High-ranking government officials may be the first to benefit from a scheme by the Nay Pyi Taw municipal government to develop housing plots for sale at below-market prices.


IN AN up-scale part of Nay Pyi Taw’s Ottarathiri Township – not far from the residences of former military generals and government ministers – municipal staff are hard at work.

Using heavy machinery, they are clearing about 100 acres of scrubland in Nyarna Dipa Ward for new residential plots in what the authorities say is a scheme to make new land available to the public and increase the capital’s population. The committee intends to sell plots at below-market prices based on their size.

For now, though, the work seems focused on creating plots for officials in the National League for Democracy administration, residents and officials told Frontier during a visit to Nay Pyi Taw in October.

These will be sold at even cheaper prices, and have apparently been reserved for ministers, deputy ministers, director generals and members of Union-level organisations, such as the Union Election Commission and Anti-Corruption Commission. Most officials were reluctant to speak on the record about the project because of its perceived sensitivity.

Support more independent journalism like this. Sign up to be a Frontier member.

“It is well understood by everyone around here that the land being excavated is for Union-level officials after they retire,” said a nearby resident as he watched the workers. He was one of at least 10 people living in the area who say the land being excavated has been earmarked for Union-level officials.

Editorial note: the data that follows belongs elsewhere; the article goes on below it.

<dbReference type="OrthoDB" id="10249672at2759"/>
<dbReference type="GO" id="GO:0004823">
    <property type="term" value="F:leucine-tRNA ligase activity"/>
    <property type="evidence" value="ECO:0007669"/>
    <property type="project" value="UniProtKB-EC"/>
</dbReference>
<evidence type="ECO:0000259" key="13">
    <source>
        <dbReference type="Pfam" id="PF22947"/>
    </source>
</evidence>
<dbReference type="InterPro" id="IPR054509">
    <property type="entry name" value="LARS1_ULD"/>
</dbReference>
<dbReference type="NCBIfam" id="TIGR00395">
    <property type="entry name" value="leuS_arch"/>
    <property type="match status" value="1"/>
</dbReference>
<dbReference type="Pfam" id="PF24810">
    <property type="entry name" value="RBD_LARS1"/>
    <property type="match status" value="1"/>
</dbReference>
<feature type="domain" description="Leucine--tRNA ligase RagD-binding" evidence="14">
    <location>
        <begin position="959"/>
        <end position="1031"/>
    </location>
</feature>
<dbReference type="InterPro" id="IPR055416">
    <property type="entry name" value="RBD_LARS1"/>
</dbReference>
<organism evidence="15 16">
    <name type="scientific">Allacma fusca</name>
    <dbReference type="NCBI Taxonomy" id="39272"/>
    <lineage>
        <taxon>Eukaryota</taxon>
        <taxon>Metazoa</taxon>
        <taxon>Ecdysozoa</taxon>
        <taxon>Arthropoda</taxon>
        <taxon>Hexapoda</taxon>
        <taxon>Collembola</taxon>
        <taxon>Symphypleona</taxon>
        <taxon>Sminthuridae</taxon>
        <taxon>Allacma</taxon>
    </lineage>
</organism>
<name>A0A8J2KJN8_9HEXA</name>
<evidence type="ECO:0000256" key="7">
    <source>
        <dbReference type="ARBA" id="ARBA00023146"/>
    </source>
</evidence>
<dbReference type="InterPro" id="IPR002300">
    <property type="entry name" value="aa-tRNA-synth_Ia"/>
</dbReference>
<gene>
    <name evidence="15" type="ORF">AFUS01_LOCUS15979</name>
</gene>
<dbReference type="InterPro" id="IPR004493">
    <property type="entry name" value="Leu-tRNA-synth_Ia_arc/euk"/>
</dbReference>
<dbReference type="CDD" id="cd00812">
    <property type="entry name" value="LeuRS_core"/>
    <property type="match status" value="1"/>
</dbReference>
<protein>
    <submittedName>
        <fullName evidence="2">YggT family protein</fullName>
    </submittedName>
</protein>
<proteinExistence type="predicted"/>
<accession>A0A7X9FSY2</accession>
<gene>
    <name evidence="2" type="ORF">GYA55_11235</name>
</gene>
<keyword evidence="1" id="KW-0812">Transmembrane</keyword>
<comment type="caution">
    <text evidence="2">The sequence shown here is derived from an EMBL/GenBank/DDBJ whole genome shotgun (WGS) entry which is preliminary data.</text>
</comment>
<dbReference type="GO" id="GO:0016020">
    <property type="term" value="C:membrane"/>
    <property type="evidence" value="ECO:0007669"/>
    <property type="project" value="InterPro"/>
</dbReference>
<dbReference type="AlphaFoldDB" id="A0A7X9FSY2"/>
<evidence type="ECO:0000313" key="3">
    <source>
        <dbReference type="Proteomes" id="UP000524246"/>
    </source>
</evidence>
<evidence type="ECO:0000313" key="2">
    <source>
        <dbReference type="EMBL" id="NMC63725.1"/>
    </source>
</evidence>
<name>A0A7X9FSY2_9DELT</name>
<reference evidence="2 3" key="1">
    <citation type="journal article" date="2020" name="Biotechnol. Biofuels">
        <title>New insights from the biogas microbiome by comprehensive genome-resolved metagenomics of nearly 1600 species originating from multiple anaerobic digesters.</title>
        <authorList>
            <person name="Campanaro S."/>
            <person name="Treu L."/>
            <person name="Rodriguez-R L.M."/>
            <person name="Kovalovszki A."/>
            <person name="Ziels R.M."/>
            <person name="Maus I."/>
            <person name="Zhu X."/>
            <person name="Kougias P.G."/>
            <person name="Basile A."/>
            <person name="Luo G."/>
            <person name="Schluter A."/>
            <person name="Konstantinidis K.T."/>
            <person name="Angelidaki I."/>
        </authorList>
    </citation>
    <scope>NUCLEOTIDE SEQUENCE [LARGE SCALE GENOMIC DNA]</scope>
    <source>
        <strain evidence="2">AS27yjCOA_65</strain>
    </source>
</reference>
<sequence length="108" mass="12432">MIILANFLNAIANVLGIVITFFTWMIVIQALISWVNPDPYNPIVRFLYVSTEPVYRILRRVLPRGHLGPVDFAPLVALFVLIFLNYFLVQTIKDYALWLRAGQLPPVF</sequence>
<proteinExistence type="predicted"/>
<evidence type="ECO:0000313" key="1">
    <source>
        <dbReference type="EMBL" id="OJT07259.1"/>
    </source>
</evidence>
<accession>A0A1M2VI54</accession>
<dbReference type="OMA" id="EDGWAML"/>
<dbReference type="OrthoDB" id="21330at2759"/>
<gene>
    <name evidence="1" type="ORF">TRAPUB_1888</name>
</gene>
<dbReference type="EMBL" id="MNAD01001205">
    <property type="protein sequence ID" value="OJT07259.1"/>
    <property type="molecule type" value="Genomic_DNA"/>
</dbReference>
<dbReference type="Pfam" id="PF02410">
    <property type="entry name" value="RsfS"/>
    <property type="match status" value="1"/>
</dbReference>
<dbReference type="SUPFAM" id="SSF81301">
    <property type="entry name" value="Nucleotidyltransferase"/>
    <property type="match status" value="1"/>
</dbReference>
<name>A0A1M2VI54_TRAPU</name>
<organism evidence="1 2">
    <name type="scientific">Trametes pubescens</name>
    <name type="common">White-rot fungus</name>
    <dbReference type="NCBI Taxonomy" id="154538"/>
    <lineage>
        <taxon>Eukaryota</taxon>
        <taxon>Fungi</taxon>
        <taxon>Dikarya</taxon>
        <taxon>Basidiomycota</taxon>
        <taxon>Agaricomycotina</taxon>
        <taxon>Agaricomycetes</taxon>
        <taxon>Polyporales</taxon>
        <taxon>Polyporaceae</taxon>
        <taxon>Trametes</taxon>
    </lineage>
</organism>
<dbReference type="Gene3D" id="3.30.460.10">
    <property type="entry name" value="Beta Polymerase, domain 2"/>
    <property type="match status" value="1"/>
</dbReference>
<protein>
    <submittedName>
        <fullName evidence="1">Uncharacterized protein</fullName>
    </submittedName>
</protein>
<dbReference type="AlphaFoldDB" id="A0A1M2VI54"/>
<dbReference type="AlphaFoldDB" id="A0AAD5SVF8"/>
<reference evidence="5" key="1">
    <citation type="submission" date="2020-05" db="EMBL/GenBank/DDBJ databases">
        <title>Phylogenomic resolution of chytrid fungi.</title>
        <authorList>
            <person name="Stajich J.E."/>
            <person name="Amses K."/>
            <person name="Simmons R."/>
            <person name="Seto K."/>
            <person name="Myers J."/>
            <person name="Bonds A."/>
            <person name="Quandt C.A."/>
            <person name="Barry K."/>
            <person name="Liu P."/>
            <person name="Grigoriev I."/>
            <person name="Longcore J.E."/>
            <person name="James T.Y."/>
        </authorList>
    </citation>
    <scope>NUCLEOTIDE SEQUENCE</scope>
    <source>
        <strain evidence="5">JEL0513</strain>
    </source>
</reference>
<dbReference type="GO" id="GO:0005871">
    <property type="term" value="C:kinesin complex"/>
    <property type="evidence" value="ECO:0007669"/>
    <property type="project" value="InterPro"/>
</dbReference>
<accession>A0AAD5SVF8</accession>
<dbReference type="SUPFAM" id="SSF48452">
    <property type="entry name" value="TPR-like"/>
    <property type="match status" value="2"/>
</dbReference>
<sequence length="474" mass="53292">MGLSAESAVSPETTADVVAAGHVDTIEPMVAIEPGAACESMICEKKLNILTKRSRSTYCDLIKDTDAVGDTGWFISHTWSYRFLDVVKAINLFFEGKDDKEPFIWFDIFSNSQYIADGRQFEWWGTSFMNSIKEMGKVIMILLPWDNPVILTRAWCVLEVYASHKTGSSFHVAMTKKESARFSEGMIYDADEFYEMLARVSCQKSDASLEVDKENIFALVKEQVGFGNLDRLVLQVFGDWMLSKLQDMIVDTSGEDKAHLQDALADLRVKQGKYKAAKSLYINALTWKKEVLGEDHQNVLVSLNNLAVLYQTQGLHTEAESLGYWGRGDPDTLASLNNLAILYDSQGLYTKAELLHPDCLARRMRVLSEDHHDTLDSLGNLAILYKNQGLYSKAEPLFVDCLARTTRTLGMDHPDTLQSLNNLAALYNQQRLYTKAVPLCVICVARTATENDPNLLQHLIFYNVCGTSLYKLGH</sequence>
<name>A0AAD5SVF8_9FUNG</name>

Sources who requested anonymity told Frontier that the Nay Pyi Taw Development Committee (NPTDC) plans to sell empty 20,000 square foot plots to government officials for K5 million. Plots for the president and the state counsellor would be larger and more expensive than those for Union ministers.

Real estate sources said the market price for a 10,000 square foot plot near the area was around K80 million and further south near Junction Centre the price is a bit higher, at K100 million. A K15,000 square foot plot with a house would fetch around K250 million, they said.

Heavy machinery clears land at a site in Nay Pyi Taw's Ottarathiri Township that will be sold to government officials. (Hkun Lat | Frontier)

Heavy machinery clears land at a site in Nay Pyi Taw’s Ottarathiri Township that will be sold to government officials. (Hkun Lat | Frontier)

Affordable land, absentee landlords

When Frontier sought information about the work from the municipal official in charge of the project, he directed questions to senior NPTDC officials.

Asked about the housing scheme, deputy mayor U Ye Min Oo confirmed that work was underway in Nyarna Dipa Ward on a housing estate for senior government officials.

He said it was part of a broader plan to make land available to the public in Nay Pyi Taw and enable the city’s population to grow. Preparation work was being undertaken at four sites across the capital, Ye Min Oo said, although he declined to give the locations and Frontier observed construction work only in Nyarna Dipa Ward.

Ye Min Oo, who is also a member of the NLD Economic Committee and chairs Nay Pyi Taw Sibin Bank, said that shortly after he became deputy mayor in late June, he launched a survey to study the Nay Pyi Taw housing market. He was curious why the population of the city was so low when there were so many houses.